That’s probably an engineer’s nightmare in terms of traffic flow, since it’s an intensive commercial area with major roads converging too closely, but there needs to be much better accommodation for pedestrians, particularly now that there are families with children living in the extended stay hotels.

Now that I’ve pointed out two locations that are somewhat hazardous to pedestrians, but manageable if the pedestrian takes precautions, I’ll move on to the very worst example of dangerous and irresponsible engineering on the route. This will be just a teaser, since I’m going to dedicate a whole future article to it soon.

It’s the bridge over a gorge further up South Cobb Drive. There are inches of clearance between vehicles and the pedestrians who walk it, and over the past fifteen years of driving the route, I’ve seen a lot of pedestrians walking it.

The photo is actually on the good side of South Cobb Drive for navigating this awful bridge. The other side has practically no clearance at all.

When I do a whole article on this I’m going to measure the width from the traffic lane to the barrier, the height of the ridiculously short barrier wall, the length a pedestrian has to traverse under these horrible conditions, and the depth of the little creek gorge from the top of the barrier wall.

For the moment suffice it to say: the clearance to oncoming traffic is far too narrow, the barrier wall is too short, and the distance you have to walk to safety is too far.

The building ahead is the auto repair shop adjacent to the Advance Auto Parts on South Cobb Drive at Wright Road.

The way I navigated this was to wait for a break in traffic, then run as fast as my 71-year-old legs could take me, about two feet into the traffic lane. When traffic arrived again I still wasn’t over the bridge, so I mashed myself between some kudzu blocking my way and the barrier. When I got another break I sprinted around the kudzu into the traffic lane and ran until I cleared the bridge.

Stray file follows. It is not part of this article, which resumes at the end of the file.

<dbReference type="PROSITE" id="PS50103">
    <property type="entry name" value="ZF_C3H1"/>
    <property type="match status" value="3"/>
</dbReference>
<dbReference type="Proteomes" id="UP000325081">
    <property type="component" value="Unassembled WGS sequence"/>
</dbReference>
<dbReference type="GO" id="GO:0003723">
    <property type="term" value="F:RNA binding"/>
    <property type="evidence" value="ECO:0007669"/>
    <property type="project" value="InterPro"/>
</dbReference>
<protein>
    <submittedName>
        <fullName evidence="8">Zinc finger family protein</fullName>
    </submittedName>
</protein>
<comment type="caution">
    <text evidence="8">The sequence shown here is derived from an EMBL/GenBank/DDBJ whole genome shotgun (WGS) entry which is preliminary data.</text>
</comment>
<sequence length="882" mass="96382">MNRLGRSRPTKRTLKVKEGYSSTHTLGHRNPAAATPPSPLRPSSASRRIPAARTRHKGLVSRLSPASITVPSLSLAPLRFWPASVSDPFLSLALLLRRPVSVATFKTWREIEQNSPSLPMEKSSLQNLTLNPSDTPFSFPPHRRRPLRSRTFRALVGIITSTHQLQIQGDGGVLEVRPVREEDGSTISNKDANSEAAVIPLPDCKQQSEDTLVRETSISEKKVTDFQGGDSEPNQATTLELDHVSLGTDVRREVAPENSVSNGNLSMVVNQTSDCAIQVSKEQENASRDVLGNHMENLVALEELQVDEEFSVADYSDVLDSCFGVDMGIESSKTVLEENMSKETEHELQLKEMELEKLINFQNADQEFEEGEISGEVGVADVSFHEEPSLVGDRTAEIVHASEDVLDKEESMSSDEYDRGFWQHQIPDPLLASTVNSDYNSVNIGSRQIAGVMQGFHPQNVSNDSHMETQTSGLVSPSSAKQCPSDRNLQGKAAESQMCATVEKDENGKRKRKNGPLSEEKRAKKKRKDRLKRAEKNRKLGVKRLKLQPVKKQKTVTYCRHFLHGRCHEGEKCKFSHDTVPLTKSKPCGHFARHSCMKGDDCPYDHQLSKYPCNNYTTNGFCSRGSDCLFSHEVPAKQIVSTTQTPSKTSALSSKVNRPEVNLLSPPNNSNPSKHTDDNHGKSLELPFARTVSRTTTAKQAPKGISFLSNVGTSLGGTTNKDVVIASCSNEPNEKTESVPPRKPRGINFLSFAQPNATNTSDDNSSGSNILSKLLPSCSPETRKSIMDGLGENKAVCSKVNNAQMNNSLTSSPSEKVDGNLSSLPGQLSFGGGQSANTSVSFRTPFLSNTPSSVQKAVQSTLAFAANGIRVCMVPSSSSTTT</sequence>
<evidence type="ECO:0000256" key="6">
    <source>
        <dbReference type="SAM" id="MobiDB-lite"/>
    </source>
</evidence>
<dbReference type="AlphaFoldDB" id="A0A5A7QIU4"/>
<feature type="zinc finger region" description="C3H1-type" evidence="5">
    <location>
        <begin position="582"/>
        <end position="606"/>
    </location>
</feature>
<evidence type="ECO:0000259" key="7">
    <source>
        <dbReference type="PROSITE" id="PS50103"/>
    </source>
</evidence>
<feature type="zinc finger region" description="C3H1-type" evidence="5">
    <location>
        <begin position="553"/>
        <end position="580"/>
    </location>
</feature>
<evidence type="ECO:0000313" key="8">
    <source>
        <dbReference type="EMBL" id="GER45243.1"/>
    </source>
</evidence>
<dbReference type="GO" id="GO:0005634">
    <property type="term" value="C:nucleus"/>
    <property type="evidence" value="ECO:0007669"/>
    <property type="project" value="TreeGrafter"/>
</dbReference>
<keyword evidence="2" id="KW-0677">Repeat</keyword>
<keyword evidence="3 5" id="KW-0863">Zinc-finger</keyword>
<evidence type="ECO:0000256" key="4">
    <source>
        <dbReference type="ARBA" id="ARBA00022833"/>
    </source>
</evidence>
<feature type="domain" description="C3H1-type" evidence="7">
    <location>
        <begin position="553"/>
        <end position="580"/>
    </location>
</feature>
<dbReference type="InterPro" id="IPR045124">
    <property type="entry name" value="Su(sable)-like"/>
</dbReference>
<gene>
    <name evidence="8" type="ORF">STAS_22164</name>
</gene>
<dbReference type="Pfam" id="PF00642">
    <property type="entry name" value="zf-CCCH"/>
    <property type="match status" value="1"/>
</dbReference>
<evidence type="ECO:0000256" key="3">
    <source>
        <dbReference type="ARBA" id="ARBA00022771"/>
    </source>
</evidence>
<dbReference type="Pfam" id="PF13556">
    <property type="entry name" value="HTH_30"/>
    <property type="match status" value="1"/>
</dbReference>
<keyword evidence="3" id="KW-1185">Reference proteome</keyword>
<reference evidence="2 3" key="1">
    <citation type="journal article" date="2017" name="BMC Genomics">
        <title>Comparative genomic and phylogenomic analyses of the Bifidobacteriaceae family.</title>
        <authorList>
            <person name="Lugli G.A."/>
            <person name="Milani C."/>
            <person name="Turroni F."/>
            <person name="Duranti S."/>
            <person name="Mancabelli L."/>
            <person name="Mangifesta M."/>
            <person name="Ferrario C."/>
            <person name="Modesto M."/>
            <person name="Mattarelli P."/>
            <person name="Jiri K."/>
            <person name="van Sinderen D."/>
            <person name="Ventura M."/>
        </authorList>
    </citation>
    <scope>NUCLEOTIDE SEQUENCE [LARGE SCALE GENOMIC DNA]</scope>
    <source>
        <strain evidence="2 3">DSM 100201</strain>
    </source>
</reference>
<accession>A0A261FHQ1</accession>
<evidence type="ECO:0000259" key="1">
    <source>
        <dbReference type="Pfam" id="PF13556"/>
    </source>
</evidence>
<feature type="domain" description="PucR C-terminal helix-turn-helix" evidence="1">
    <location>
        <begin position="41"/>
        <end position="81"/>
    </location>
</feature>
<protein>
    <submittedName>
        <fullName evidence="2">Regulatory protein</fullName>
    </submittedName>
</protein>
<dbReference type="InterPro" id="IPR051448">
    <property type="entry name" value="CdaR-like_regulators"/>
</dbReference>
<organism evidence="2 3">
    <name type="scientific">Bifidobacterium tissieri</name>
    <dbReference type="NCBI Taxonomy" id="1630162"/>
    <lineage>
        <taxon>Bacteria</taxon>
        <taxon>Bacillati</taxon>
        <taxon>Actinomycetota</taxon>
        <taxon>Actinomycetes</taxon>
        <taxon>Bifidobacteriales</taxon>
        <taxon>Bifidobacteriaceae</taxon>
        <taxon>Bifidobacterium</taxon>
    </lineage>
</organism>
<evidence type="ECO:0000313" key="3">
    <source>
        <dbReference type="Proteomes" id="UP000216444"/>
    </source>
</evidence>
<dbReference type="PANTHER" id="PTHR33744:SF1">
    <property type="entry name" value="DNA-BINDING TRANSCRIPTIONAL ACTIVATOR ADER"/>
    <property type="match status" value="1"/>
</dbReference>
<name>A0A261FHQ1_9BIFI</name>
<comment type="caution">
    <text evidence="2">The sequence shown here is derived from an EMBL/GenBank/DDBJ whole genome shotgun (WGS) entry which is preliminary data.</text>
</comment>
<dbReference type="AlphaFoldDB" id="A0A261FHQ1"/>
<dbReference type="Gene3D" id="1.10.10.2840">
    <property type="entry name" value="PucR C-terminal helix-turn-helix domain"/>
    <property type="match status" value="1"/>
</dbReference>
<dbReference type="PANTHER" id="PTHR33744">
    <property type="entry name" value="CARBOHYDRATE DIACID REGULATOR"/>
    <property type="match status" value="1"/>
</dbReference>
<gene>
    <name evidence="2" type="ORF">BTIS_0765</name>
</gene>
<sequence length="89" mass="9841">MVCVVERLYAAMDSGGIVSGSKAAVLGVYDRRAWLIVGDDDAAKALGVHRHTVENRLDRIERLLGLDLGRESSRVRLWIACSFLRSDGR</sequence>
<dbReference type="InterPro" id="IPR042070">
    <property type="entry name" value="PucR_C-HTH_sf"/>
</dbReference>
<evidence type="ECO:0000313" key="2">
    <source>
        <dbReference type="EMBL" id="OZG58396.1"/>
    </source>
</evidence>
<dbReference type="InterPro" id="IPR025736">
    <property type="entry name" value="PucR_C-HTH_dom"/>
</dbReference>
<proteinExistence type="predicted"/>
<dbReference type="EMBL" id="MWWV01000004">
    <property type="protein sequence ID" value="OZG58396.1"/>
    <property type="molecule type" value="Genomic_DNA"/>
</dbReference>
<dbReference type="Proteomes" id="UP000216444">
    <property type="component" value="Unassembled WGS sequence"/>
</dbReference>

Here’s the kudzu patch that made it not only a good idea, but a requirement, that I step out into the traffic lane. You can roughly gauge how far I had left to go by looking at the barrier on the far side of the road.

The good news: I finally made it to the grocery store!

I didn’t intend to make this article all about the negative conditions along the way. After all, I accomplished what I set out to do: shop at the Sprouts Farmers Market.

I made it to the store (and back) picked up a few items, and began planning my next trip.

I think what I’ll do differently is plan my trips up South Cobb Drive for a lower auto traffic time of day so that my sprint across the worst of the bridges won’t be so harrowing.

Also, rather than crossing Highlands Parkway at Oakdale Road, which is an insane intersection for pedestrians, I’ll walk down to the South Cobb Drive intersection (which is much more orderly despite the heavy traffic).

I have a few ideas for upcoming articles.

  • An article about pulling together my cycling supplies and getting the bike roadworthy
  • Walking to another shopping destination: the Kroger on South Atlanta Road (I plan on making that trip this afternoon)
  • Recreational walking in my area (the Chattahoochee River, Nickajack Park, Discovery Park, and when they develop it, the new park on Henderson Road).
  • Some discussion on why I’m doing this, and what my limits are for adhering to the program (I’ll be driving my wife in her car to a minor surgery in a few months … health and family is prioritized over sticking to the program).
  • Figuring out how I can get to places like downtown Marietta, Kennesaw State University, downton Austell and Powder Springs, without each trip being a full day of travel time (that will actually be multiple articles, one for each destination).

Comments are closed.